Protecting the sacred cycle: Xwulmuxw Slhunlheni and leadership




Thomas, Qwul'sih'yah'maht Robina Anne

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Xwulmuxw Slhunlheni (Indigenous Women) have, since time immemorial, played critical leadership roles in Indigenous communities. However, with the imposition of racist/sexist colonial policies, indigenous women’s roles were systematically displaced. As a result of these policies, which formalized colonial governance systems, the vital informal leadership roles the Xwulmuxw Slhunlheni play rarely get recognized. This dissertation strives to honour (or stand up) the women in our communities who continue to embrace their important roles as givers of life and carriers of culture. Through storytelling as a methodology, new ways of Indigenous women’s leadership are revealed. I interviewed thirteen women from various Hul’qumi’num communities on Vancouver Island and the Mainland, asking them to share their thoughts on leadership. What emerged from the interviews was the importance of living our cultural and traditional teachings. This central theme emphasized the importance of keeping the past, present and future connected. Every one of the women discussed the importance of our teachings and the necessity to bring those forward for the future generations. What emerged was a model that I have coined Sacred Cycle, a model that focuses on living our values. More importantly, the Sacred Cycle can be used as a valuable tool to resolve governance problems and as a tool of decolonization.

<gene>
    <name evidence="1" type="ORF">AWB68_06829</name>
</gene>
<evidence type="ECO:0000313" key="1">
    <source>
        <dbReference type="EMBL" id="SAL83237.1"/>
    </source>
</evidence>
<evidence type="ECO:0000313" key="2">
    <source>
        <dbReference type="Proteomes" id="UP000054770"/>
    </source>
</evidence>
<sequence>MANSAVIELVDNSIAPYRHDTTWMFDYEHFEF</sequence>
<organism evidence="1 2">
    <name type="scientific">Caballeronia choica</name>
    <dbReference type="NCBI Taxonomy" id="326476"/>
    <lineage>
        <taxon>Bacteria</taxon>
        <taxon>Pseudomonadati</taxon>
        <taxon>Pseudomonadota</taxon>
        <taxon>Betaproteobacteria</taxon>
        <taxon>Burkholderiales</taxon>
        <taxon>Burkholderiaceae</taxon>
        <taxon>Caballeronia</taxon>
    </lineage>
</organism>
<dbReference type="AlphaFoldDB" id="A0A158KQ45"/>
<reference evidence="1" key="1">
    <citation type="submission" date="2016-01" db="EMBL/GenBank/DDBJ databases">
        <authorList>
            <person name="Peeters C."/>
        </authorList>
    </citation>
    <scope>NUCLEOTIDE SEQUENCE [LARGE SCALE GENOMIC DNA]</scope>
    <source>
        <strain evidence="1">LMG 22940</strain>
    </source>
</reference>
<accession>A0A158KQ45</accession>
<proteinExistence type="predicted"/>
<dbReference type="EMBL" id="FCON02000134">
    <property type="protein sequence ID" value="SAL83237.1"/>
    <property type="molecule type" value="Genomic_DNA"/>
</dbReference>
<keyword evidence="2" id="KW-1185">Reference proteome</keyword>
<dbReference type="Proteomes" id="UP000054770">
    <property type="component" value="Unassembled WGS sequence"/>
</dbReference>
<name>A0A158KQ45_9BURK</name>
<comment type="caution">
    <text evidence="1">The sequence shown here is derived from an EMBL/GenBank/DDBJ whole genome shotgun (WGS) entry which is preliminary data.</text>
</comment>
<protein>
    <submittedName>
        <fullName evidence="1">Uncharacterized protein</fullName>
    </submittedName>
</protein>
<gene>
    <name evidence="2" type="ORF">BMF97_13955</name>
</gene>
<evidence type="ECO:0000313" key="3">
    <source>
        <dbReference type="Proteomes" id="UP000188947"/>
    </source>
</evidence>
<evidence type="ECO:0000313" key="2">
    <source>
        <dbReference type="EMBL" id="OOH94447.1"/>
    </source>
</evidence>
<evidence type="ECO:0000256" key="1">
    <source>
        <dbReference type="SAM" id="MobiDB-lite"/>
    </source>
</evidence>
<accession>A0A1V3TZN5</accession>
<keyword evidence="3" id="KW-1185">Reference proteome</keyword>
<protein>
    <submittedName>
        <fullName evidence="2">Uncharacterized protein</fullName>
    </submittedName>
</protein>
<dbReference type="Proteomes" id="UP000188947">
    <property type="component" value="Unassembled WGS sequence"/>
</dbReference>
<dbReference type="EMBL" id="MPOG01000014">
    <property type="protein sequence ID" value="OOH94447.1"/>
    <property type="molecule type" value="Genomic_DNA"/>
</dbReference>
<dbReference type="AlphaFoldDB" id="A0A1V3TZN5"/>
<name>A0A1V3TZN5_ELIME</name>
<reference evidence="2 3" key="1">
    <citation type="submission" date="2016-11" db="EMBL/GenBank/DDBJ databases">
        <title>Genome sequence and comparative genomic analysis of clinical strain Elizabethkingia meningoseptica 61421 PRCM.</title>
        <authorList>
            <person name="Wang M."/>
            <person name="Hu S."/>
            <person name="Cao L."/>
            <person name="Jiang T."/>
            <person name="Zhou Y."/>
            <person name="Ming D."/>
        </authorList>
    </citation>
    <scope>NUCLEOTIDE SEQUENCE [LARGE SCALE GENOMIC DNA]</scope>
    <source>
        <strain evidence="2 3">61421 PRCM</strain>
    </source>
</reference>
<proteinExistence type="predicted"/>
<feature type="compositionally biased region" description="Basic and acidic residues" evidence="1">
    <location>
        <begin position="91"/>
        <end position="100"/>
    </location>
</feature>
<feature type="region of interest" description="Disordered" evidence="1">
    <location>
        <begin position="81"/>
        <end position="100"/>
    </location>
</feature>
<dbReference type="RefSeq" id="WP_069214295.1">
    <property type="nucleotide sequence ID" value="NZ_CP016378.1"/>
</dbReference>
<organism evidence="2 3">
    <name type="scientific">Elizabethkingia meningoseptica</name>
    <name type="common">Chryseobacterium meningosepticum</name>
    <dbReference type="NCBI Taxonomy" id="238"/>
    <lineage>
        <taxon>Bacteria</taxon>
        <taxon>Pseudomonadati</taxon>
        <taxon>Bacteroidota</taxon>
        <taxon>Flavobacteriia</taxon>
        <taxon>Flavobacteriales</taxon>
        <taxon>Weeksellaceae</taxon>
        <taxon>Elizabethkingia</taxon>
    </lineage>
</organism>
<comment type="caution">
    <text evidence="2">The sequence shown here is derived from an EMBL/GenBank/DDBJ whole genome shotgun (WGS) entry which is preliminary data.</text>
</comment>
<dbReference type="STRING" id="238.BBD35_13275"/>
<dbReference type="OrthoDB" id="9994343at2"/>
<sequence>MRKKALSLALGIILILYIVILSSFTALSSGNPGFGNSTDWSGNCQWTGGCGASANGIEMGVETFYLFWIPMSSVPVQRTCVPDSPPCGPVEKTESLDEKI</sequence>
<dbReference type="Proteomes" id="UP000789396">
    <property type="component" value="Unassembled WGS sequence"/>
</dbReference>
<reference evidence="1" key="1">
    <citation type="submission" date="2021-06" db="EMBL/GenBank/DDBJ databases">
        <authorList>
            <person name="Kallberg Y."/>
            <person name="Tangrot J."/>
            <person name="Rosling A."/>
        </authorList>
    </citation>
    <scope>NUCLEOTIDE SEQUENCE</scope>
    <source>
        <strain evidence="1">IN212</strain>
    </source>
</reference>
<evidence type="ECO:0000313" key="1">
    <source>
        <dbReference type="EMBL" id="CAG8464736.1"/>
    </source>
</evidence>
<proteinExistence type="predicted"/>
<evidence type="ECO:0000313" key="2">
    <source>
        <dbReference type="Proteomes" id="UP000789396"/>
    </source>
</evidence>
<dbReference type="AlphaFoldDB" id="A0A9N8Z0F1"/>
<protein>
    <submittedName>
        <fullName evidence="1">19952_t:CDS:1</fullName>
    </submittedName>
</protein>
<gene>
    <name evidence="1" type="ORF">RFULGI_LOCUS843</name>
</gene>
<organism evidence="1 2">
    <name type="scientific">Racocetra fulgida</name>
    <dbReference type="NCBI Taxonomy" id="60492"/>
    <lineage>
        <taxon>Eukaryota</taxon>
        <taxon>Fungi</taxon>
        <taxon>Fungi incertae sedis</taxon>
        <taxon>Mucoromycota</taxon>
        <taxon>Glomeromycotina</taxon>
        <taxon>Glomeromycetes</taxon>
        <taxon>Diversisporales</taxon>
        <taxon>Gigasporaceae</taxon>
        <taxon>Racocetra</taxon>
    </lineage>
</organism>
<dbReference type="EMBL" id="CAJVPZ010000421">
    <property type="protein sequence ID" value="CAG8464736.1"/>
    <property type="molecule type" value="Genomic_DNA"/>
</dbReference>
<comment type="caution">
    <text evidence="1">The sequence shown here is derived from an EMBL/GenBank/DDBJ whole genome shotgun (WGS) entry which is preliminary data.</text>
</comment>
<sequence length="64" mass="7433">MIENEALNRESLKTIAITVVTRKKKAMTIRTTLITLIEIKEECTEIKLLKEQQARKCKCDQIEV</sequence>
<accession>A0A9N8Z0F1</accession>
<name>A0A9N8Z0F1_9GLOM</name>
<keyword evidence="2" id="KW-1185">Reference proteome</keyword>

Indigenous women, Leadership